This Friday, the day after he legally becomes the 98th Archbishop of York, Stephen Cottrell will answer young people’s questions about compassion during a virtual collective worship session.
It’s part of the Church of England’s #FaithatHome programme, a campaign to help families talk about faith and pray together.
Pupils from schools in Leeds and York will ask Archbishop Stephen questions such as, ‘What does compassion mean for you?’, and ‘In the midst of all the turmoil in the world, what are you hoping for?’
In his replies Archbishop Stephen says, “Compassion is trying to see the world from someone else’s perspective, and in that way you can be of the most help and service to them”.
And, “I’m hoping that when we get through this pandemic, we won’t go back to normal. This does give us the opportunity to think more carefully about what sort of world we want to build and what sort of world we want to inhabit.”
Also in the video are pupils from Grace Academy in Coventry and Bishop Paul Mason, the Roman Catholic Bishop of the Forces, who share their thoughts on compassion, and pupils from St Peter’s School, Huntingdon, lead the prayers. The questions to Archbishop Stephen come from pupils at Bishop Young Academy in Leeds, Manor CE Academy & Archbishop Holgate’s School in York.
Since April, #FaithatHome has been providing weekly collective worship (for people of all faiths and none) for Oak National Academy, an online classroom set up in response to the Coronavirus pandemic offering lessons for primary and secondary school students.
Archbishop Stephen says, “It’s easy to see that many children and young people are finding it hard being apart from their friends both in school and beyond. Parents and carers, teachers and schools, are working hard to help learning take place, but all recognise that this can be a challenge. The Oak National Academy is a wonderful platform that is helping with this and the contributions to the weekly Faith at Home collective worship sessions reflect a wider world beyond the confines of the home. I’m pleased to support the Archbishop of York Youth Trust as they are involved!”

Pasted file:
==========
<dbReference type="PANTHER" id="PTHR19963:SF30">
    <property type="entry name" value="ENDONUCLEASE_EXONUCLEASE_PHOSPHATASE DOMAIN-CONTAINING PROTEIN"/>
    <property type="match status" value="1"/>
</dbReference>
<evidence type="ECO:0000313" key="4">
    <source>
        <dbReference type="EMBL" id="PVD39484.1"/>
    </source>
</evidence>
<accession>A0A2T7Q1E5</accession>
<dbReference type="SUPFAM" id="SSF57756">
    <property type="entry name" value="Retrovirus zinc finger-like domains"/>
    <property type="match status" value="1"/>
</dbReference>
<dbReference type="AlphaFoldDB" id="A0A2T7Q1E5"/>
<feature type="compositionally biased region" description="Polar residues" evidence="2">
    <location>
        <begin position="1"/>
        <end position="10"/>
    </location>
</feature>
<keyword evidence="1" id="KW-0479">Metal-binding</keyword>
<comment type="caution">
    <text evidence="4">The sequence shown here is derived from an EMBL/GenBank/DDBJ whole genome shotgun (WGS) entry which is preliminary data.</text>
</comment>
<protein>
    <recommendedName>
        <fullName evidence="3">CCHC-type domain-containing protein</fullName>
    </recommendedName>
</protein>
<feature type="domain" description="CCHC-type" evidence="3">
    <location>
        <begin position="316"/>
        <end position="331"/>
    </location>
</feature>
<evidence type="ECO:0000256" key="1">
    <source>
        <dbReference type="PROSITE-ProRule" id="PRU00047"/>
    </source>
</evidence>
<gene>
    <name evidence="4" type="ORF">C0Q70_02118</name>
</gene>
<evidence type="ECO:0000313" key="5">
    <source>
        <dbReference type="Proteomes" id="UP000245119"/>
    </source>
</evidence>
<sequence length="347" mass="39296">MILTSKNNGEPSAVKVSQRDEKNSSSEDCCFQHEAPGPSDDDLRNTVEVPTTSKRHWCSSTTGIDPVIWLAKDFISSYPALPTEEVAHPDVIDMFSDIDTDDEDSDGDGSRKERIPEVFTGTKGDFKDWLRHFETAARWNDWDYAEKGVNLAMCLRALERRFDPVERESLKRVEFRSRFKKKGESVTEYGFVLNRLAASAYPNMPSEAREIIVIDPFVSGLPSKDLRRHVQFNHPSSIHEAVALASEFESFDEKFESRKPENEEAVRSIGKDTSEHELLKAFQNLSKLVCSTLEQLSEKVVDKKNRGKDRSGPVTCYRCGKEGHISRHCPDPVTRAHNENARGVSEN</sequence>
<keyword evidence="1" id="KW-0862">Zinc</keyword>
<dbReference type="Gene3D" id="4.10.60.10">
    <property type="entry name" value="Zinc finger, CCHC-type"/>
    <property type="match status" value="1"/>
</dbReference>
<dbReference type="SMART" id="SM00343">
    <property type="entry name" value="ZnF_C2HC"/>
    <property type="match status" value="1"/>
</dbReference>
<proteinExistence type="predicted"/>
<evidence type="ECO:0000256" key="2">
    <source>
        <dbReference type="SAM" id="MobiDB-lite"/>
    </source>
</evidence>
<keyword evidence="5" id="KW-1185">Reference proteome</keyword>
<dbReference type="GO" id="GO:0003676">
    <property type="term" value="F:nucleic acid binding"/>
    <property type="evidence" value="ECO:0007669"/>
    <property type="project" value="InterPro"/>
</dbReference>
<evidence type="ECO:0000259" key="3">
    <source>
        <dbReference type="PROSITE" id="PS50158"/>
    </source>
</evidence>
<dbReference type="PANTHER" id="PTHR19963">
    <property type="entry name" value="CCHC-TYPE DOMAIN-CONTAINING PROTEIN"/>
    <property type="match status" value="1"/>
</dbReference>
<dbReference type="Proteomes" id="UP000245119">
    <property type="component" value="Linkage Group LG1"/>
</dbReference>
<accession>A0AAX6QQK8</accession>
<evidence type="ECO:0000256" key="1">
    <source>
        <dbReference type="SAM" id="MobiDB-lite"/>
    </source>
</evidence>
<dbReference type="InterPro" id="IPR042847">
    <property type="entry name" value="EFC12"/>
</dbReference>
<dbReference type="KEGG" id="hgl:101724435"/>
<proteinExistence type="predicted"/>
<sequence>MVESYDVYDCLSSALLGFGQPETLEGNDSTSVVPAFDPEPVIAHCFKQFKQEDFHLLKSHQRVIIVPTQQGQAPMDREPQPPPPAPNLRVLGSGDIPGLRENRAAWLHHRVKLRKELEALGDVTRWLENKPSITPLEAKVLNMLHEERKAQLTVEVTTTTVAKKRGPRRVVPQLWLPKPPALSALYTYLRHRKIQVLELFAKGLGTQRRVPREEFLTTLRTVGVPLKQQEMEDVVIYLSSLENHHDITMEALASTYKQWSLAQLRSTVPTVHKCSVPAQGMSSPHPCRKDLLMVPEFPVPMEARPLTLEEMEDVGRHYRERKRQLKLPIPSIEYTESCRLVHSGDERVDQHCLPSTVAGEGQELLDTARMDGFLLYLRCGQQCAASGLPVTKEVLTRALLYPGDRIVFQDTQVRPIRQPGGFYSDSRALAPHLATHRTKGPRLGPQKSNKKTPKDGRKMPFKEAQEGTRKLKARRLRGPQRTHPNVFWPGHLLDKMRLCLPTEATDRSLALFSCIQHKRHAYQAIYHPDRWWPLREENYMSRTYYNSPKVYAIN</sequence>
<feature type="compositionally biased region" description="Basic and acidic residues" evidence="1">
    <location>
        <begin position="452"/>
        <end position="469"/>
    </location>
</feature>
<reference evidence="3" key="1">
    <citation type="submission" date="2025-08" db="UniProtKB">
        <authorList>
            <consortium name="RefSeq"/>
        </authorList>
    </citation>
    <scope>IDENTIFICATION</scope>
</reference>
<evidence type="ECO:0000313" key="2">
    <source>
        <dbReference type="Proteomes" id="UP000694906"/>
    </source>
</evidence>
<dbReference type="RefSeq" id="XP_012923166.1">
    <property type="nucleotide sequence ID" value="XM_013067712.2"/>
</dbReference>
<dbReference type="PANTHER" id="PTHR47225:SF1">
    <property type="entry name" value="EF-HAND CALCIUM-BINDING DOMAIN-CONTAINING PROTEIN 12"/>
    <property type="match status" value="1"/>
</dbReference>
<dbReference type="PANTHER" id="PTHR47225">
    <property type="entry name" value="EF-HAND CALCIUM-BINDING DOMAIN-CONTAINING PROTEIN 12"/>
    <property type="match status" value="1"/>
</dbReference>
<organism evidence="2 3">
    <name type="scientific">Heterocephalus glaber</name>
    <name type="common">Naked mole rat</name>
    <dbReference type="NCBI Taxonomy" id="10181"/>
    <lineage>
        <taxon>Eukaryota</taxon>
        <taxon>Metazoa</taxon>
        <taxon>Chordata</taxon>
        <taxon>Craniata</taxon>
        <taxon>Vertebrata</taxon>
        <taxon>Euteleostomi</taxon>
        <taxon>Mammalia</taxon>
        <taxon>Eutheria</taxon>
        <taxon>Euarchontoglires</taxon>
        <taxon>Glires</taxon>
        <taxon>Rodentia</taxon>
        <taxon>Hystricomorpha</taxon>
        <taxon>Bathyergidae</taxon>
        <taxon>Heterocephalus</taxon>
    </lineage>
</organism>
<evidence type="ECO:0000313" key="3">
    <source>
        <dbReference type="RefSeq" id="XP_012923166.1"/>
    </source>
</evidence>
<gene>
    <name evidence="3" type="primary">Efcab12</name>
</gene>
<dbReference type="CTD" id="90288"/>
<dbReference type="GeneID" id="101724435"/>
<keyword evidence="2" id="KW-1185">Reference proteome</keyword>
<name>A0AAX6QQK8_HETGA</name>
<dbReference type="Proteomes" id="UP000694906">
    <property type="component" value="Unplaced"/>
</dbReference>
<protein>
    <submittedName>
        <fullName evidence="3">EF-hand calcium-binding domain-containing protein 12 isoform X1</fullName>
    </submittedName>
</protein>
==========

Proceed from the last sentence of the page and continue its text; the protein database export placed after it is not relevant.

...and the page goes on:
The first collective worship for Oak National Academy in April featured the Archbishop of Canterbury & the Secretary of State for Education, the Rt Hon. Gavin Williamson MP, and was the biggest school collective worship ever held in the UK.
Nigel Genders, the Church of England’s Chief Education Officer, says, “We’re delighted at Archbishop Stephen’s involvement in our Collective Worship and #Faith at Home. The sessions include eminent contributors from different faith groups and focus on topics such as hope and resilience, as well as practical ideas for developing conversations about faith. They offer pupils a chance to pause and reflect, providing reassurance both during this time of uncertainty and for the future.”
The Archbishop of Canterbury, Justin Welby, says: “The aim of the #Faith at Home programme is to offer simple ways for families and households to approach complex and difficult topics, such as illness, fear and bereavement.
"I hope these resources will not only equip children and young people to engage with difficult questions, but also inspire them to explore how they can become the answers to their own prayers, and, when this crisis is over, they are freshly inspired to love and serve those around them.”
Oak National Academy provides video lessons and resources for teachers, parents and children. It offers over 180 lessons a week, the equivalent of three hours a day for primary school students, and four hours a day for secondary. It has the support of education organisations such as the Sutton Trust, Teach First, the Teaching Schools Council and the Confederation of School Trusts, and is backed by the Department for Education.
The Archbishop of York Youth Trust is passionate about developing opportunities for young people to grow in leadership, faith and character, in partnership with schools, churches and communities. Through the Young Leaders Award, the Youth Trust has empowered over 100,000 young people from over 850 schools to learn and practice key leadership skills and character virtues and to transform their communities through social action.
For more information on the Youth Trust, visit abyyt.com or phone 01904 231010.
The Young Leaders Award is a fully resourced leadership and character education programme, designed by the Archbishop of York Youth Trust, to be delivered by teaching staff within the classroom. The Award has empowered over 100,000 pupils from 850 schools to learn and practice key leadership skills and character virtues and to transform their communities through social action. Available at KS1 to KS4/+16, the YLA has clear links to SMSC, British Values, PSHE, Character Education, Citizenship, RE and SIAMS.
For more information on the Young Leaders Award, visit abyyt.com/young-leaders-award or email [email protected].